The social impacts of large industrial projects in small communities may occur at different stages, at various scales and will also evolve over time. Managing these impacts thus requires long-term planning and dialogue between the industry, community and local population. The REGINA Social Impact Management Planning (SIMP) is a tool to continuously identify, monitor and react to the social impacts of resource-based industries. REGINA is an EU-sponsored project that provides planning resources for small and remote communities facing large-scale industrial developments.

Social impact management in Northern Finland

The mining industry is booming in Northern Finland. This creates new opportunities for some of the rural communities in Lapland but also raises environmental and social concerns. Sodankylä Municipality recently adopted a mining programme aimed at ensuring sustainable development of the local mining industry. The REGINA SIMP is a key element of the new programme.

“The municipality is quite dependent on the mining industry,” says Anna Kantola, project manager for the REGINA project in Sodankylä. “Therefore, it’s very important for our community that the local mining industry develops in an environmentally, economically and socially sustainable way.”

Sodankylä is a sparsely populated community of around 8,600 people in central Lapland. The mining industry is the most important private sector employer, generating employment for around 800 people. The largest mining projects are the Boliden Kevitsa mine, which has been in operation since 2012, and the Anglo-American Sakatti exploration project.

“There’s considerable interest in mining in Northern Finland, which is rich in minerals,” says Leena Suopajärvi, University Lecturer in Sociology at the University of Lapland. “Currently, the international mining companies evaluate the economic viability of the mining projects, the authorities assess the environmental aspects, but the question remains: who takes care of the social sustainability?”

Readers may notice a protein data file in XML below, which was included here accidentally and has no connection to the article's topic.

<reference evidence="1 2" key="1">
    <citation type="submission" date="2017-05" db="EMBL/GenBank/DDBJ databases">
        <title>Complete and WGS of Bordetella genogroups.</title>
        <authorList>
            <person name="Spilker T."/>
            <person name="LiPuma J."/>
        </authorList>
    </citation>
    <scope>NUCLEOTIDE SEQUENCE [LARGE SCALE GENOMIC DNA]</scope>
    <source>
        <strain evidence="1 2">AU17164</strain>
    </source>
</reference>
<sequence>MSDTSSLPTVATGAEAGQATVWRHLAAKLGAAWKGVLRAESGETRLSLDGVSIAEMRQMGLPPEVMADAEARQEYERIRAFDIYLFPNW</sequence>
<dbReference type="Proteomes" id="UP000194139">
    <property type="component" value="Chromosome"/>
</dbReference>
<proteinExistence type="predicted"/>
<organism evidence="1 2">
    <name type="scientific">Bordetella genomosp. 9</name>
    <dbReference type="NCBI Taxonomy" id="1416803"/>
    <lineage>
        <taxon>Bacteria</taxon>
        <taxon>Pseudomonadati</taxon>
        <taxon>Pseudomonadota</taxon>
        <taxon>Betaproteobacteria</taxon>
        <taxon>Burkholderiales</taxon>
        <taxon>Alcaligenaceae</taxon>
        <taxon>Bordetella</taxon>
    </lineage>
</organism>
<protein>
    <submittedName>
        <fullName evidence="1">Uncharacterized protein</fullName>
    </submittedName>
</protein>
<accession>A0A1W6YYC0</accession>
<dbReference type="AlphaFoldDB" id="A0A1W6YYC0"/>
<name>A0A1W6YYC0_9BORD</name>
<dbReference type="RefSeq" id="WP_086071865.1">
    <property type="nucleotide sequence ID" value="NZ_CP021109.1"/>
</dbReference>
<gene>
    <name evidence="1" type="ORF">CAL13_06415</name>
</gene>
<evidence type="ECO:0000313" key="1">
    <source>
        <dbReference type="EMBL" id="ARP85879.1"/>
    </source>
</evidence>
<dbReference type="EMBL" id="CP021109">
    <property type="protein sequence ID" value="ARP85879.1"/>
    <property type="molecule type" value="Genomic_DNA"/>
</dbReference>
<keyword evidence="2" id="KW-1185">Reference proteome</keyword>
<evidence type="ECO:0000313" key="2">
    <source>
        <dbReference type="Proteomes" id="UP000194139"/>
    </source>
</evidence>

She emphasises the importance of addressing social impacts throughout the lifecycle of a mining project, as they will vary between the different stages of the process. For instance, the impact of mining on water quality is a key concern, and this impact is likely to change and develop over time.

“Sodankylä Municipality has decided that it encourages mining projects to be undertaken only when the environmental impacts, local benefits and long-term social impacts, both risks and opportunities, have been carefully assessed,” says Kantola.

Benefits for all involved

Sodankylä’s mining programme was developed in close co-operation with the mining industry, local population and researchers from the University of Lapland.

“The REGINA SIMP concept benefits everyone involved,” Suopajärvi says. “The companies obtain information about the attitude towards mining and the experienced environmental impacts. Municipalities become more aware of the issues that may arise and can adjust their local planning to meet the need for more housing or better traffic infrastructure. Lastly, the local population is given the opportunity to express their opinions and concerns about the mining activities.”

Suopajärvi and her team have conducted two surveys on the local population’s attitude towards mining, which will be repeated at a later stage of the process. And according to Joanna Kuntonen-van’t Riet - who is one of the Finnish representatives of Anglo-American, among the top ten mining companies in the world - being able to follow the local acceptance and approval in Sodankylä over time has been of great value to the mining activities in the area.